A woman’s Palm Springs condo is like a twisted Hotel California, she can check him in, but he’ll never leave.

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Airbnb (Air Bed and Breakfast) is a great idea. You rent out your property and make a little money on it while it’s not being used. I’ve successfully used a similar service–FlipKey–for a foreign vacation a few years ago and I briefly considered using Airbnb to occupy our unsold house. A neighbor was using the service and I thought, why not? Now I’m glad I didn’t have to confront that eventuality.

In this story, the ‘tenant’ knew how to game the system and took advantage of the condo owner, Cory Tshogl. It will now be put on the list of landlord’s worst nightmares.

I pick up the story from the San Francisco Chronicle,

The guest booked the space for 44 days from May 25 to July 8 and paid for the first month in advance through Airbnb. After 30 days, Airbnb notified Tschogl that its attempts to collect the balance due “did not succeed” without specifying why. 

Under California law, the renter was a ‘tenant’. That means the ‘landlord’ was screwed,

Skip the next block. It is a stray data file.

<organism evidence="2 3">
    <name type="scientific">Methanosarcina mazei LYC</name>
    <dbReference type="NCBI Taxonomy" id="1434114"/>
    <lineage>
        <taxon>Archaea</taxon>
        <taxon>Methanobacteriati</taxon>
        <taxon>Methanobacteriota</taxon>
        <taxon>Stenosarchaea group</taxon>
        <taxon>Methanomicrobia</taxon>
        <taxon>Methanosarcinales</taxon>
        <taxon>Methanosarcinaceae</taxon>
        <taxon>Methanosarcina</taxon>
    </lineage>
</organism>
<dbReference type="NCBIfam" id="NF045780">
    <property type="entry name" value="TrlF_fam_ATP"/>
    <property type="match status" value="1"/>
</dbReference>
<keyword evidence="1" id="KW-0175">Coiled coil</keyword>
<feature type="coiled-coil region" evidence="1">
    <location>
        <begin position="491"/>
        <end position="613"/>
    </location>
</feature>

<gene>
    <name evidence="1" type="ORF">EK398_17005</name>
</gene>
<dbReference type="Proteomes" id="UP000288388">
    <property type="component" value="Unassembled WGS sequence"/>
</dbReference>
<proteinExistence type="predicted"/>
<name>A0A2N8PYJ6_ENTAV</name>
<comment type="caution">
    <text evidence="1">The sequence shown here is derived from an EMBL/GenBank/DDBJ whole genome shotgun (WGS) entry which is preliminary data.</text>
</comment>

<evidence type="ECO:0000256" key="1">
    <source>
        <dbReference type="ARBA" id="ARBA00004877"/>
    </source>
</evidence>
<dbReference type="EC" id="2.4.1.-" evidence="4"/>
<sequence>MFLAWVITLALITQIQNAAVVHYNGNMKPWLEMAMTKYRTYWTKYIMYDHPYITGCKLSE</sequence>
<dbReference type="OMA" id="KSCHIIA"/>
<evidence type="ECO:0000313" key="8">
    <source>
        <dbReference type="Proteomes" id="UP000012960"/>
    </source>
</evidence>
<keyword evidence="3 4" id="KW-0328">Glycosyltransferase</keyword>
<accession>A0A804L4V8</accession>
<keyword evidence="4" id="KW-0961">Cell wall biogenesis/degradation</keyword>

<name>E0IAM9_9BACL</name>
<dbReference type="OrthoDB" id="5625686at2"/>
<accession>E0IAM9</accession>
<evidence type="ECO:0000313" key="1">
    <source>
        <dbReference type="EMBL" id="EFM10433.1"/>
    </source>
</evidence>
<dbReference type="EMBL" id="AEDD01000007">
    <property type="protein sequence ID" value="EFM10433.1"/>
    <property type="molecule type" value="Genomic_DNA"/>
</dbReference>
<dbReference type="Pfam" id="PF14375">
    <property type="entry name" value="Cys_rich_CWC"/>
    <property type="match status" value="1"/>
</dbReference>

Cory Tschogl says she knew something was amiss when the guest who goes by the name “Maksym” complained that the tap water was cloudy and he didn’t like the gated entry to the complex. Tschogl had a bad feeling so she agreed to his request for a full refund for the 30 days he had paid in advance. But then the guest changed his mind and decided to stay, Tschogl tells the Chronicle.

The man refused to pay the remaining balance due, however, and he refused to leave. Tschogl decided to let him stay for the full 44 days. But the renter still wouldn’t leave, so Tschogl threatened to turn off the power.

His response: He was legally entitled to stay in the condo, and the loss of electricity would threaten his at-home work, which pays up to $7,000 a day, the Chronicle says. He also said his brother visited and became ill from the tap water.

While it’s not clear what was going on inside her condo, it appears the cheat was running servers or some other energy gobbling enterprise from her condo, 

Tschogl realized that she couldn’t legally cut off the electricity, although her SoCal Edison account showed daily usage was triple to quadruple normal. Her father went by the unit several times and photographed it with the sliding glass doors and windows wide open, presumably while the air conditioning was going full blast to combat the 114-degree heat.

She had an even bigger beef with Airbnb for its failure to help her. The start up has since stepped up and helped her defray her legal bills which will undoubtedly be enormous. She’ll have to evict him. 

I wonder if she’ll ever use Airbnb again?